Hiding inside the iconic children’s story Swimmy by Leo Lionni, is the timeless theme of bravery and a great opportunity to teach students of all ages about the historical importance of Abolitionist Movement.
Swimmy is a little black fish, born a different color than the rest of his school of small red fish. One day Swimmy’s school is eaten by a large tuna fish. Scared and sad, Swimmy travels alone and sees many beautiful things, meeting all kinds of sea creatures, until he finds a school of red fish like his own. The red fish are too afraid of being eaten to go exploring with Swimmy, until Swimmy suggests that they all swim close together to look like one big fish, with Swimmy as the eye.
Plot Summary from the Center for Philosophy of Children at the University of Washington
After reading or watching the story, students complete a Bravery Graphic Organizer and discuss the qualities of bravery as shown by the actions of Swimmy. Possible student responses could include overcoming hardship, leading with a clear vision and taking risks.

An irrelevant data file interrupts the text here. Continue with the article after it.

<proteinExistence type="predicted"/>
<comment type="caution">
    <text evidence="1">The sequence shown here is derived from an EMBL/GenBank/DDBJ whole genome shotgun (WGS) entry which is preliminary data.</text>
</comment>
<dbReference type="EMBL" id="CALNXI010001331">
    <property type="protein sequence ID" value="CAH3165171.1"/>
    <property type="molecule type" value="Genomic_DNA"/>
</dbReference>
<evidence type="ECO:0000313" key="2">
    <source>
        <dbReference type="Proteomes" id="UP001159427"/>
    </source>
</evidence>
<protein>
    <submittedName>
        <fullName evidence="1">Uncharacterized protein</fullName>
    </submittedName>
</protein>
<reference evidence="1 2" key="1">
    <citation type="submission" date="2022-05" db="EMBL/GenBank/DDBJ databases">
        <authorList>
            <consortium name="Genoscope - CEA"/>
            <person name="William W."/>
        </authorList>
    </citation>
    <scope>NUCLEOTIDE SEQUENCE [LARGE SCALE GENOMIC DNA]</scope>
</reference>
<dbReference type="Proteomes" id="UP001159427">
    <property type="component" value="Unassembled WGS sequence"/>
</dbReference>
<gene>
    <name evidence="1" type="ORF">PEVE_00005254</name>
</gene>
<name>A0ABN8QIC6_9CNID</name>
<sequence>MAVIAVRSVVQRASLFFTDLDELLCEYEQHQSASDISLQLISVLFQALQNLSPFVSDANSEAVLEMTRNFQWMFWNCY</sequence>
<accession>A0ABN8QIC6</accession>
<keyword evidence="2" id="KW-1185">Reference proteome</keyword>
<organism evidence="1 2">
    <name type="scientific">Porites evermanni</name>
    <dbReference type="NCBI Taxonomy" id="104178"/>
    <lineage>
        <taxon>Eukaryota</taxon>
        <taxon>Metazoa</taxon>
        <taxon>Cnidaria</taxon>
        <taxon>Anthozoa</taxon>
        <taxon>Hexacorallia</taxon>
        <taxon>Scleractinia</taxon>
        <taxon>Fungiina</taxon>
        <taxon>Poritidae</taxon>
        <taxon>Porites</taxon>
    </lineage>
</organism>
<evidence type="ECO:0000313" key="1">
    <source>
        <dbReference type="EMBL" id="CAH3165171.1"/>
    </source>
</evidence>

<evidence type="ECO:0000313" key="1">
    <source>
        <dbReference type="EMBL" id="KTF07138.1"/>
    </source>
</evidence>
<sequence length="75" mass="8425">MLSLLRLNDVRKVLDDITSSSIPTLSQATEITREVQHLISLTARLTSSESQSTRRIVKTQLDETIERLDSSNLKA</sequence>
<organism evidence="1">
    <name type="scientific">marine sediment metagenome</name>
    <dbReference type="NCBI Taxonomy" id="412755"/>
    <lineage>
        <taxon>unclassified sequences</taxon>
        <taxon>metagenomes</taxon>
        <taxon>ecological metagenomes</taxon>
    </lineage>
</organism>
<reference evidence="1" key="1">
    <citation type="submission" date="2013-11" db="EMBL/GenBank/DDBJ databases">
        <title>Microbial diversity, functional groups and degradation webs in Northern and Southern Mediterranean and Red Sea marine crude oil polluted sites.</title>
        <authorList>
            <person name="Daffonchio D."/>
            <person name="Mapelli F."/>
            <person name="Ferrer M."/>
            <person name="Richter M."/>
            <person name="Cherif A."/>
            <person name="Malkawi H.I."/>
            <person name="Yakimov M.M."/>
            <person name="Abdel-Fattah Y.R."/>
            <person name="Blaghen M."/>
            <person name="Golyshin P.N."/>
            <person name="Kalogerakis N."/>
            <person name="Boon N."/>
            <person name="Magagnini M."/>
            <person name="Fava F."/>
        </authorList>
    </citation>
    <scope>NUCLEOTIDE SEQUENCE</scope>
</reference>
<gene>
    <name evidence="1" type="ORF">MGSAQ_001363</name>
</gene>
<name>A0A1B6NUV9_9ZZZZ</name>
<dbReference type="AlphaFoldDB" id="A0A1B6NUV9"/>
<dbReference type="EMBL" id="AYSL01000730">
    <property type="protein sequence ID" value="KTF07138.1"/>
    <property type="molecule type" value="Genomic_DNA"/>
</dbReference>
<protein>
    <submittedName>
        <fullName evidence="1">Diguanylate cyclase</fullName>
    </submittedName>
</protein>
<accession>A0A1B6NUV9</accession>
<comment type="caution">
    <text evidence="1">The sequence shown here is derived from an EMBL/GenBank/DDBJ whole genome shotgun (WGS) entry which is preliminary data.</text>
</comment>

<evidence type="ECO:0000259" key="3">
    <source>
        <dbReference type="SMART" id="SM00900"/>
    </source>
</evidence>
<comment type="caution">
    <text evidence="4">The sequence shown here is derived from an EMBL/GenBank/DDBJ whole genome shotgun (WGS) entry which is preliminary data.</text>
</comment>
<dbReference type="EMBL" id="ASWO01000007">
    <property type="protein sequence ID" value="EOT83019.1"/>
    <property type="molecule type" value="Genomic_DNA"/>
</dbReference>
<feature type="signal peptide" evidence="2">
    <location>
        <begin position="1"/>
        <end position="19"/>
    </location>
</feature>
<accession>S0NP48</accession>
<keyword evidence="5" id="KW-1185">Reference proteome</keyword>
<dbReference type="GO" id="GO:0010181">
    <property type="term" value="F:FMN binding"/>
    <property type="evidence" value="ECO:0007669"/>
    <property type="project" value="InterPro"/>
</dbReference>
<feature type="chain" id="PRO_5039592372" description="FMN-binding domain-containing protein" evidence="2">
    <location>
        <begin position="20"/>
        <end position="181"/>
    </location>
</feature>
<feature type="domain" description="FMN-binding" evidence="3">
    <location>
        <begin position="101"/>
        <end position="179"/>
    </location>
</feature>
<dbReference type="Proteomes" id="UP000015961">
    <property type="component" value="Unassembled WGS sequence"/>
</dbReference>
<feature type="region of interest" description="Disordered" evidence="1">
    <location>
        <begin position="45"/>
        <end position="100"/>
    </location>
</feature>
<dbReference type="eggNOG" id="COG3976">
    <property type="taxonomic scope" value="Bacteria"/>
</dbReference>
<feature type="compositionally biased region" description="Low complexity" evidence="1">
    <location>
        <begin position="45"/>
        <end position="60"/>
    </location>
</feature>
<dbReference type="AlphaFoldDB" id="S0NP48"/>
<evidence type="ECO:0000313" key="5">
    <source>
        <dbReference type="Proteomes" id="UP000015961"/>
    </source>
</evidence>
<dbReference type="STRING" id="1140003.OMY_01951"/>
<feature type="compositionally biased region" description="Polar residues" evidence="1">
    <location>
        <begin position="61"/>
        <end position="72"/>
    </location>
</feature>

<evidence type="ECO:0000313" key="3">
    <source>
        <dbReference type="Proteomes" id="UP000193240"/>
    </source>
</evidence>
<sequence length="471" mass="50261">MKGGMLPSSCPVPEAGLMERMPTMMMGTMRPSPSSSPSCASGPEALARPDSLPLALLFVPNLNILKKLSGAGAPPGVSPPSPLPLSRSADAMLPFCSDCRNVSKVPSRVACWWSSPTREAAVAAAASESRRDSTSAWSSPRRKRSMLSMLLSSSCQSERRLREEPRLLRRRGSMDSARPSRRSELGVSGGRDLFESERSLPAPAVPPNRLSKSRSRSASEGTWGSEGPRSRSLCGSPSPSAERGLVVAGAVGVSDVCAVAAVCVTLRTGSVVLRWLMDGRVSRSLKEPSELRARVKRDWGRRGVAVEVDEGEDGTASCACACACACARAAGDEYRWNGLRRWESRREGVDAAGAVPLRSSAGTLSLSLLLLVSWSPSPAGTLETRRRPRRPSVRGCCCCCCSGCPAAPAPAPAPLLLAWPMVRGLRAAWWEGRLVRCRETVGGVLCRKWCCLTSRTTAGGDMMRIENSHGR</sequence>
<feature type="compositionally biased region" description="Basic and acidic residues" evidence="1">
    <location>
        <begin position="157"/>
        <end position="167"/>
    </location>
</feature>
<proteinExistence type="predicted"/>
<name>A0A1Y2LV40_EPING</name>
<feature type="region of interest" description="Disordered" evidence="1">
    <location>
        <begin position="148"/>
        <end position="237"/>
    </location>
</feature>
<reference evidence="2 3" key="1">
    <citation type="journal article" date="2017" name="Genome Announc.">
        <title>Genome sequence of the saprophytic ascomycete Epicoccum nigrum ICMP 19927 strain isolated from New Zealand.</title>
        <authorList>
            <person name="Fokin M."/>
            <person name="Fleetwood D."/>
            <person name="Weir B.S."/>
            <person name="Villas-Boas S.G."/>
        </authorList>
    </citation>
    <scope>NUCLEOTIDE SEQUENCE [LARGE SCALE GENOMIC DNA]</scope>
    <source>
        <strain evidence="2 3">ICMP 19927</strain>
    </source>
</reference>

Students then immerse themselves in research on the Abolitionist Movement using the American Experience website. They fill out this chart with information they find on famous leaders such as Frederick Douglass, Harriet Beecher Stowe, Angelina Grimke, John Brown and William Lloyd Garrison. In the process, students cultivate a vibrant, real-world definition of bravery inspired by a children’s story and applied to a famous historical event.
What I love about this lesson is that it takes the word “bravery” and immediately calls its definition into question. Often, we use a word like bravery and assume we know what it means. Yet, when we isolate the word and look at it from different perspectives, all of a sudden a once familiar word becomes confusing and it becomes necessary to recapture its clarity through critical thinking. All three criteria of a Big Question are met.
Though the designer of this lesson, Melissa Kinsey, teaches middle school, I see this activity highly relevant to students in a high school government or history class, where there are many other opportunities to develop operational definitions of words– like “justice” or “fairness“– and then apply these definitions in different settings to build student critical thinking skills.
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